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Aurora and Cephalus
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Arty Fact

More about Aurora and Cephalus

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Despite having the name “Anne-Louis,” which makes him sound like either someone’s grandmother or a brand of overpriced perfume, Anne-Louis Girodet was considered to be one of the best French painters of the early 19th century.  

Anne-Louis Girodet was a prolific painter until 1815 when he inherited a big ol' heap of money and opted to become a shut-in (literally: he shuttered all the windows in his home), and turned to writing. This was unfortunate for a couple of reasons, chief among them being that he was not a very good writer. He ended up dying at 57 of exhaustion and, potentially, syphilis, which makes this painting’s title a bit of an unfortunate pun. 

The titular figures in this painting are Cephalus, a shepherd who apparently traipsed about in nothing but a red sheet, and Aurora, goddess of the dawn, who is clearly also N.F.C. (Not a Fan of Clothes). The painting subverts typical tropes of the time by having Aurora seduce Cephalus rather than the other way around (#girlpower), but viewers should be forewarned that the end of the story has Aurora tricking Cephalus into murdering his own wife (#notquitegirlpower). 

All this running-around-naked-seducing-men-in-sheets is pretty on brand for Aurora, who is a bit less PG than the Disney character. She’s known for her sexual conquests of mortal men - most notably her lover Tithonus who, in a tragic twist, was given eternal life, but not eternal youth, and so ended up getting super old but wasn’t actually capable of dying. Eventually, Aurora felt bad enough about the whole thing that she just turned him into a cicada, which is one way of handling things. Aurora shows up in all kinds of art, from the poetry of Emily Dickinson, to the music of Björk, often in the context of morning/sunrise/celestial things. Whenever a Romantic poet wanted to refer to dawn but wanted to be fancy and poetic about it, odds are they referred to Aurora instead.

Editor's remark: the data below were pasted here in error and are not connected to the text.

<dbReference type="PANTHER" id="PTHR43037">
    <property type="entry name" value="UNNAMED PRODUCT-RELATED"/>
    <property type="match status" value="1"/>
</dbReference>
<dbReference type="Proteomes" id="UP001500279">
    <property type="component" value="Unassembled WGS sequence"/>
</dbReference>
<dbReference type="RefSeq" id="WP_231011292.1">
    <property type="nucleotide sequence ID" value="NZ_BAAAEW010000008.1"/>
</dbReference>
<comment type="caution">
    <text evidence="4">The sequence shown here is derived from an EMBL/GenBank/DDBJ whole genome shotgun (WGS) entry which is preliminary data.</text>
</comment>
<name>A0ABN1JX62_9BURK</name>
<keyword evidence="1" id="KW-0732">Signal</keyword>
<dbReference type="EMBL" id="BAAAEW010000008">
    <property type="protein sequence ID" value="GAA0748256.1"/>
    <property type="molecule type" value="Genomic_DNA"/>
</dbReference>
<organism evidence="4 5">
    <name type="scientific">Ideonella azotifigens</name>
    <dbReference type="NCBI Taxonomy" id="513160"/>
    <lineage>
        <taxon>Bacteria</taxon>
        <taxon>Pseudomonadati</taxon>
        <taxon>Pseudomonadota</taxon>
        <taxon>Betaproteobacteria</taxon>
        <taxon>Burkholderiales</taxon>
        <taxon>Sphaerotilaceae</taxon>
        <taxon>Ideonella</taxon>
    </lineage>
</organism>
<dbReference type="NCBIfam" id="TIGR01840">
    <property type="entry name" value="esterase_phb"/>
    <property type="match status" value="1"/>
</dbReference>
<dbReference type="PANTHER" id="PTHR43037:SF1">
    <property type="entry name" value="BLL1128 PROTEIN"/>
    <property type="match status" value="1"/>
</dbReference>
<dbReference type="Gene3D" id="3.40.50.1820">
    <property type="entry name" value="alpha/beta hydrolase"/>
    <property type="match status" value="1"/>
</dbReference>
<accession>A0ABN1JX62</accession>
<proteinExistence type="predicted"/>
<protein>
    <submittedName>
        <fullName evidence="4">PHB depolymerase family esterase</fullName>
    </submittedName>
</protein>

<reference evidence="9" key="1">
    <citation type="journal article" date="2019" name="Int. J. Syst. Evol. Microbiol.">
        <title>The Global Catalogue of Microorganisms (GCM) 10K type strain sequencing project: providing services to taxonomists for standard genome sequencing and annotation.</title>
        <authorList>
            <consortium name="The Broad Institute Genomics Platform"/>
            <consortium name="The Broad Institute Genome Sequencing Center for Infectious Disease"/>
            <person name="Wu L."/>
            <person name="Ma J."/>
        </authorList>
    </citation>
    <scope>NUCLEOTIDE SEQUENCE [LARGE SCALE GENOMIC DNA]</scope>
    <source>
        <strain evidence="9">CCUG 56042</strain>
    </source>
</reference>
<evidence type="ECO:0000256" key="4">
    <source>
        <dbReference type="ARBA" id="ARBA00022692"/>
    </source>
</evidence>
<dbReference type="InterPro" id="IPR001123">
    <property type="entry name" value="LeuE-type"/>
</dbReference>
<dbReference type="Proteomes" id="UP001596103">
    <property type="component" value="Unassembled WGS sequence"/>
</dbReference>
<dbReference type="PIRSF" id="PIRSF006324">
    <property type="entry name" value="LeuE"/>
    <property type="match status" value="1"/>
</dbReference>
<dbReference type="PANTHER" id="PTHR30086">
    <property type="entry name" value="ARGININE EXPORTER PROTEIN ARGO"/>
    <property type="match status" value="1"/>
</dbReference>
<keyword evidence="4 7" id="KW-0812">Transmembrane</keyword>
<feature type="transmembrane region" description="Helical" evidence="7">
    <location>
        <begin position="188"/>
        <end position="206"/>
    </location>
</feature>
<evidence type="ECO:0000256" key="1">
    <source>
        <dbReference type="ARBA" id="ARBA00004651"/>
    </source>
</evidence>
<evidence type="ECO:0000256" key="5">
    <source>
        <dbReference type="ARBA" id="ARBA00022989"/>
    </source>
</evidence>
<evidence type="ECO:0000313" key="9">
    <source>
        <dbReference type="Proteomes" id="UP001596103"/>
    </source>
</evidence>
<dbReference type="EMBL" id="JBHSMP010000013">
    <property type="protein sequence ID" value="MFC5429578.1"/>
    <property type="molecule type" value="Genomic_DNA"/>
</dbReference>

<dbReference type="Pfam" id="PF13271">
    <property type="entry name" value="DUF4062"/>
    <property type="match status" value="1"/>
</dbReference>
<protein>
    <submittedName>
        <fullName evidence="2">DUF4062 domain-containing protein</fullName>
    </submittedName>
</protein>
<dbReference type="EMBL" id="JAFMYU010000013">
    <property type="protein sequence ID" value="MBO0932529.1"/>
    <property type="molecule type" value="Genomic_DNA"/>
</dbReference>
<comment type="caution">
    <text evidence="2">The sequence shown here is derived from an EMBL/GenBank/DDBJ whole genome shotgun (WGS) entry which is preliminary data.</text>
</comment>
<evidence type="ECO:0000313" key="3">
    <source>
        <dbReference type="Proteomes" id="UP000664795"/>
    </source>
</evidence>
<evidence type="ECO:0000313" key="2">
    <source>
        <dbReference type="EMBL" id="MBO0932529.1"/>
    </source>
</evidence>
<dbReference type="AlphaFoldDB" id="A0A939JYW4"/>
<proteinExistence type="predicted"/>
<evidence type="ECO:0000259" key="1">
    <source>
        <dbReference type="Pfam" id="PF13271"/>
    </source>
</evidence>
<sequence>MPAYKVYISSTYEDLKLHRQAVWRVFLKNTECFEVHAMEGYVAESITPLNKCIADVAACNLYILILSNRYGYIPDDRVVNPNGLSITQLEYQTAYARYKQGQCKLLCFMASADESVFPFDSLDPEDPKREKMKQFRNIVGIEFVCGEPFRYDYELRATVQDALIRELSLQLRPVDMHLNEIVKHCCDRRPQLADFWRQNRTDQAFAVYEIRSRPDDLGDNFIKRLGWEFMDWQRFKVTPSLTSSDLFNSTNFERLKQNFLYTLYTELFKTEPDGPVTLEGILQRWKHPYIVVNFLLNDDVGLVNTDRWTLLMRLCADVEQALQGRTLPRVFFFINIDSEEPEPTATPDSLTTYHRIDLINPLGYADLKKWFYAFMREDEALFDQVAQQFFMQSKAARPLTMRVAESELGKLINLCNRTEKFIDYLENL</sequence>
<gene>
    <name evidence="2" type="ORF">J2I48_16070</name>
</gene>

The painting’s emphasis on light and dark is a typical characteristic of Girodet’s work, which often uses contrast to create a sense of dynamism and theatricality. This is also a bit of a reflection of Girodet’s own personality, as home boy was, to put it lightly, a bit of a drama queen. Once, when a famous actress asked him to withdraw a portrait of her from an exhibit after it was poorly received, he obliged, but then showed up two days before the exhibit was meant to close with another painting picturing her as an adulteress and her husband as a cuckold. He even added an illegitimate daughter, represented by a tiny cupid. Needless to say, this stunt did not go over well. 

Girodet painted lots of things, but, like most French painters of his time, one of his chief subjects was sex - or eroticism, as art people are wont to call it. One of his best known paintings is The Sleep of Endymion, which he painted at a salon in 1793 after winning the Prix de Rome. It features a very chiseled rendition of Endymion sprawled on an animal print couch, naked, as he’s pierced by a beam of the Goddess Diana’s light. It was basically the Magic Mike of the late 18th century. And while Aurora and Cephalus may not quite live up to quite that same standard of steaminess, it’s not hard to see that it’s a work by the same artist. 

 

Sources

Sources

  1. Britannica, T. Editors of Encyclopaedia. "Anne-Louis Girodet." Encyclopedia Britannica, Invalid Date. https://www.britannica.com/biography/Anne-Louis-Girodet.
  2. Anonymous. (2020, November 06). Aurora and Cephalus. Retrieved March 31, 2021, from https://www.clevelandart.org/art/2002.101
  3. Eos (Aurora, Dawn). (n.d.). Retrieved March 31, 2021, from https://www.greek-gods.org/titans/eos.php
  4. Kimmelman, M. (2006, May 26). Girodet Has His Comeback moment at the Met. Retrieved March 31, 2021, from https://www.nytimes.com/2006/05/26/arts/design/26giro.html
  5. Kuspit, D. (2006, May 05). Girodet's sensationalism - ARTNET MAGAZINE. Retrieved March 31, 2021, from http://www.artnet.com/magazineus/features/kuspit/kuspit8-16-06.asp